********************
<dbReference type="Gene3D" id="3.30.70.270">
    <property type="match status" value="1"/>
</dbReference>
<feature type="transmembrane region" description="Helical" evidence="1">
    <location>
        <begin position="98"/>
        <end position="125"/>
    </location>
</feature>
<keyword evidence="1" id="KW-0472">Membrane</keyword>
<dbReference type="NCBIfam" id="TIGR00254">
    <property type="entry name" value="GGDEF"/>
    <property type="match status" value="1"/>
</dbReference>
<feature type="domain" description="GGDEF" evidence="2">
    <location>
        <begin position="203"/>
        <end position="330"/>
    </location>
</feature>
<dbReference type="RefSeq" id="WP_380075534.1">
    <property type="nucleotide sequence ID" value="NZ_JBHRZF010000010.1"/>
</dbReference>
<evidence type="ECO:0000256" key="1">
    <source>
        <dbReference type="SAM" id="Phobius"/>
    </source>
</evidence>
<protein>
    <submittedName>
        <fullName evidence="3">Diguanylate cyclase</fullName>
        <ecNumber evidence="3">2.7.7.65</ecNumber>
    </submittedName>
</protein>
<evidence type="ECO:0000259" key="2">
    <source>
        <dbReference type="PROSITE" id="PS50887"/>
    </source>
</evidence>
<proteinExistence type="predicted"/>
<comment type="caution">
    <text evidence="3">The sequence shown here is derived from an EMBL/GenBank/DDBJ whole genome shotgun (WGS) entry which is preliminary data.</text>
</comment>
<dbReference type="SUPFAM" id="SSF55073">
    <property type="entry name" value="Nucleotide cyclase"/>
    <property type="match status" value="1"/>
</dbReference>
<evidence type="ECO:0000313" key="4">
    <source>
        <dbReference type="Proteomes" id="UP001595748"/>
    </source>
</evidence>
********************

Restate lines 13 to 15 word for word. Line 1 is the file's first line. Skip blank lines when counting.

    <property type="match status" value="1"/>
</dbReference>
<feature type="domain" description="GGDEF" evidence="2">